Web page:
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Alice’s Adventures in Wonderland [and] Through The Looking-Glass And What Alice Found There Les aventures d’Alice au pays des merveilles [et] à travers le miroir et ce qu’Alice y a trouvé. 1932.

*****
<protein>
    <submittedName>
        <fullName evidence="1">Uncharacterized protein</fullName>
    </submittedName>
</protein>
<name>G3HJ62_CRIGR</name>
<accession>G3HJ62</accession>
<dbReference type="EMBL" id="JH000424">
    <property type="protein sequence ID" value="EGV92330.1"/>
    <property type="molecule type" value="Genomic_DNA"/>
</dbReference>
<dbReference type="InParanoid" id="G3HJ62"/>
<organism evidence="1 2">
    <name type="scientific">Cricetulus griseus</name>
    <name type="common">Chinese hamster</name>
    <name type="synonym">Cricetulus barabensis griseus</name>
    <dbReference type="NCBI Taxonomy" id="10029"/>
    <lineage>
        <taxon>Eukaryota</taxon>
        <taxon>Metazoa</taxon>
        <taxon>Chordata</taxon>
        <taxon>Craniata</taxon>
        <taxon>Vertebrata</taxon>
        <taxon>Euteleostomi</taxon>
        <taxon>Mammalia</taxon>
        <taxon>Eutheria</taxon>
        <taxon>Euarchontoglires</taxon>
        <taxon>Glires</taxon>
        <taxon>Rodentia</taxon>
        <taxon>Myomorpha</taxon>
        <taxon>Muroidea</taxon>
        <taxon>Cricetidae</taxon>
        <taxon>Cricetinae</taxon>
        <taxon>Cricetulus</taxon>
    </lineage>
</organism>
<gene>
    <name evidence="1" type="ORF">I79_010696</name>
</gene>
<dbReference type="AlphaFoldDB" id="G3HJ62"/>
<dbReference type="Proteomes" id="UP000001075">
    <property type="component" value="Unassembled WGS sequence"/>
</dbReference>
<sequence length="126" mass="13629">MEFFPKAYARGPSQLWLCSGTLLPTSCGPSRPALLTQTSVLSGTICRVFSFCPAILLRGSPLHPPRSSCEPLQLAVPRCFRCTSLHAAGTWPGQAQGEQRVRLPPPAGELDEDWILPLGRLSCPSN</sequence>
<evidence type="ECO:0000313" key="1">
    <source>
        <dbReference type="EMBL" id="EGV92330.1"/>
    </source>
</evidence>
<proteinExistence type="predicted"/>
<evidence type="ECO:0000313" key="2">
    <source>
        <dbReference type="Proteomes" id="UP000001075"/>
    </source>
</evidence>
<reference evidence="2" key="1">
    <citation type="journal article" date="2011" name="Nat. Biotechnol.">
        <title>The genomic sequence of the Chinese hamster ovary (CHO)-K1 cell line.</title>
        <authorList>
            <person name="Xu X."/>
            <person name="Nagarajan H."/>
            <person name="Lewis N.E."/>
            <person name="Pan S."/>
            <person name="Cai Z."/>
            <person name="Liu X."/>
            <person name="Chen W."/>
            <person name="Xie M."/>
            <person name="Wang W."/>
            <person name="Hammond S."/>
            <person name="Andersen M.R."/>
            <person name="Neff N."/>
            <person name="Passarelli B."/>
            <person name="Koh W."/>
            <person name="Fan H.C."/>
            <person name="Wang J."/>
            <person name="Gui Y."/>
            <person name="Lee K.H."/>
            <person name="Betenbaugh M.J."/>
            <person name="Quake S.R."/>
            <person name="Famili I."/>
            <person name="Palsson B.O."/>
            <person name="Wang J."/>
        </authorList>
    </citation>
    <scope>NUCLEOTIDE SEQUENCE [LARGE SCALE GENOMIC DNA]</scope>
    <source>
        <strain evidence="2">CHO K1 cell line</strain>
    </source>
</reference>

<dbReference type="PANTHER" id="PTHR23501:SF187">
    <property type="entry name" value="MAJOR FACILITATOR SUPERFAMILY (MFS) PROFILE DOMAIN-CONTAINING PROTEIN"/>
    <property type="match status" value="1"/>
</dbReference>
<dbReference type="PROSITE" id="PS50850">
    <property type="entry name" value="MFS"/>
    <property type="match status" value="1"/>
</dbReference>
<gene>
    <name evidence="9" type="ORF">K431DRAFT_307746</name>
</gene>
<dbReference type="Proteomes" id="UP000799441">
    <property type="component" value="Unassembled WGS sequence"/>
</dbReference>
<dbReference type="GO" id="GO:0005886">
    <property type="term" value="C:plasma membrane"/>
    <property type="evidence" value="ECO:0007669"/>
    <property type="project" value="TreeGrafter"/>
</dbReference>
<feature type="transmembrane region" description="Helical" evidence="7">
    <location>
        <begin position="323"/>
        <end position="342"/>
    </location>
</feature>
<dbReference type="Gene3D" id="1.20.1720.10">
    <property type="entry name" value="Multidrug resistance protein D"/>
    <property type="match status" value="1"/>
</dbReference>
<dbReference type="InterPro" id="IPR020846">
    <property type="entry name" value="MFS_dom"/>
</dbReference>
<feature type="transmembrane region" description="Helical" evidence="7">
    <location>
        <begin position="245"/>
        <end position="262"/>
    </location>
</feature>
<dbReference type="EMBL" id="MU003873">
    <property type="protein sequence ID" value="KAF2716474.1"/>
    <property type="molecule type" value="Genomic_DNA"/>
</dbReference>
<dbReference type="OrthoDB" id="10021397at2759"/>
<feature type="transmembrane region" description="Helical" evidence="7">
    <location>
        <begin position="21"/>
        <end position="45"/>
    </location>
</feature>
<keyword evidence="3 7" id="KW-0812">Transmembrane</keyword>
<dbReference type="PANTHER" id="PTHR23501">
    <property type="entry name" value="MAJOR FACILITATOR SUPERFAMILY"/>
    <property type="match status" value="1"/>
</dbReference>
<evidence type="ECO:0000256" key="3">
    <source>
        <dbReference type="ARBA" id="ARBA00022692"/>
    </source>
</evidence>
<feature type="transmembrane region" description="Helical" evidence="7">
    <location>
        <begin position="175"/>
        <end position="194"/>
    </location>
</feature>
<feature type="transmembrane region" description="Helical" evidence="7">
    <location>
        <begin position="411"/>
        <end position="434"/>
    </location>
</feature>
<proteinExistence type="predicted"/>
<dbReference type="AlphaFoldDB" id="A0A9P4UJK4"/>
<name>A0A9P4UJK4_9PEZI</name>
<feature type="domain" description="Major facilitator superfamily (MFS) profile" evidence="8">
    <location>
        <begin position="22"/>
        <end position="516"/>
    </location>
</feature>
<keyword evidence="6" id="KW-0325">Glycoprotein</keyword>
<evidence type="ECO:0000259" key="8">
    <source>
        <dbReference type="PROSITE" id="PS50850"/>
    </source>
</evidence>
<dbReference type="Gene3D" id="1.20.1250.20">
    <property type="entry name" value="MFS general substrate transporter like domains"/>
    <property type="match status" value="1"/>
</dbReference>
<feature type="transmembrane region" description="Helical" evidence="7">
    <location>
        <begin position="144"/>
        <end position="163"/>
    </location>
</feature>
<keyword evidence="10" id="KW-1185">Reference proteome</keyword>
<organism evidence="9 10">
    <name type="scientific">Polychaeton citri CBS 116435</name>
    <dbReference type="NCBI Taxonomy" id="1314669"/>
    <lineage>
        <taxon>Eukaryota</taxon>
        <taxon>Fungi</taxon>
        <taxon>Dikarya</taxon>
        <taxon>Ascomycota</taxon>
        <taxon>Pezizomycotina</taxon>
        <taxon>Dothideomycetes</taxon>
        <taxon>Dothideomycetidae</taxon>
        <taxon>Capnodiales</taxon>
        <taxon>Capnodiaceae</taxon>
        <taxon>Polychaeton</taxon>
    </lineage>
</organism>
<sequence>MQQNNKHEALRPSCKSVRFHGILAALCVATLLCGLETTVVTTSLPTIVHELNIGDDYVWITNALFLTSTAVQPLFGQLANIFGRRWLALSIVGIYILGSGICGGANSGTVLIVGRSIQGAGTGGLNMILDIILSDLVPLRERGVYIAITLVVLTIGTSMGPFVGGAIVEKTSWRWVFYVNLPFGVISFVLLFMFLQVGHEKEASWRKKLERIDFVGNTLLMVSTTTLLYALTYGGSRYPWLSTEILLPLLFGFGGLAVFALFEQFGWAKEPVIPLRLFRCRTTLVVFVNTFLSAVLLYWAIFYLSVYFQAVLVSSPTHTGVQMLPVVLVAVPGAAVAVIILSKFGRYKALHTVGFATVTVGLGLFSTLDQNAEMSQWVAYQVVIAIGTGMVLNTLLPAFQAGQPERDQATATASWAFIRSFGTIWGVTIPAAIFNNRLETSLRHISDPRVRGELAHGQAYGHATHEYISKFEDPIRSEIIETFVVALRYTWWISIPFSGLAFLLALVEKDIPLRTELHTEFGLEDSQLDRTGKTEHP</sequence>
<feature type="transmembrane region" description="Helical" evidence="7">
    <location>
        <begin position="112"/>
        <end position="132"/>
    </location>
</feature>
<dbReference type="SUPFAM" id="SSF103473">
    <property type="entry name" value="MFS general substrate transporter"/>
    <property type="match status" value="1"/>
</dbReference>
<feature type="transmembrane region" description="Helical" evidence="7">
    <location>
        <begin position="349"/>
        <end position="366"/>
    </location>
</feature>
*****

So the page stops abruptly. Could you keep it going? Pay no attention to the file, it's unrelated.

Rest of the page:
London, Macmillan And Co., Limited 1932. 8vo. 2 vols; publisher’s red cloth with triple-line panels to sides enclosing pictorial roundels to all 4 boards, spines lettered and decorated in gilt, all edges gilt; pp. [xiv] + 195 + [i]; [xvi] + 227 + [i] + [2], adverts.; with a total of 92 fine illustrations after the original wood-engravings by Tenniel; clean and attractive copies forming a convincing pair, with a gentle patina of age, uniform fading to spines, light overall rubbing, and some pinkish bleed to lower margin of front pastedown of Wonderland, otherwise internally clean and sound throughout. Sold with a loosely-inserted 3-page autograph letter signed in ink by illustrator John Tenniel on laid headed notepaper «10, Portsdown Road, Maida Hill, W.», watermarked Parkins & Gotto, and dated April 1, 1901, addressed to the British poet and critic William Cosmo Monkhouse (18 March 1840 – 20 July 1901) just 3 months before the recipient’s death: «Dear Mr. Monkhouse….». He thanks him for sending the monograph, which he describes as «excellent in every way» (presumably an article in the Art Journal of 1901 which was published on the announcement of the artist’s retirement). Tenniel then, however, confesses to «a feeling of disappointment» in that «Three of the Selected Cartoons have been discarded, without consulting me, to be substituted by the 3 wretched ones of the late Queen, which were not in the list of subjects at all». His work, he bemoans, is represented «at its very worst, whereas the idea and desire was of course to show it at its very best!». He goes on to ask for Monkhouse’s opinion on the decision which «quite spoils the book!!!». In his respected biography of the artist «Sir John Tenniel, Alice’s White Knight» (Scolar Press) the author Rodney Engen refers to Monkhouse’s survey of Tenniel’s career as «lightweight» being «long on illustrations and short on critical comments». In Engen’s opinion its contribution lies in the fact that it includes Tenniel’s personal choice of artwork. Fascinatingly this letter debunks that notion and is also characteristic, in its tone, of the artist’s fastidious and exacting nature. Famously Tenniel was unhappy with the printing of his wood-engraved illustrations in the first edition of Alice, in 1865, which led to the edition being pulled and the original sheets being sent to Appleton & Co. in the United States. Londres, Macmillan And Co., Limited 8vo. 2 vols; tissu rouge de l’éditeur avec des panneaux à trois lignes sur les côtés enfermant des rondelles picturales sur les 4 planches, des épines marquées et décorées en doré, tous les bords dorés; pp. [xiv] + 195 + [i]; [xvi] + 227 + [i] + [2], annonces .; avec un total de 92 belles illustrations d’après les gravures sur bois originales de Tenniel; des copies propres et attrayantes formant une paire convaincante, avec une douce patine d’âge, une décoloration uniforme des épines, un léger frottement global et un peu de saignement rosâtre pour réduire la marge du pastedown avant du Wonderland, sinon propre et sain à l’intérieur. Vendu avec une lettre autographe de 3 pages, signée à l’encre par l’illustrateur John Tenniel sur papier à en-tête «10, Portsdown Road, Maida Hill, W.», en filigrane Parkins & Gotto, et datée du 1er avril 1901, adressée au Poète et critique britannique William Cosmo Monkhouse (18 mars 1840 - 20 juillet 1901): «Cher M. Monkhouse….». Il le remercie d’avoir envoyé la monographie, qu’il décrit comme «excellente à tous points de vue» (Vraisemblablement un article du Art Journal of 1901 qui a été publié à l’annonce du départ à la retraite de l’artiste).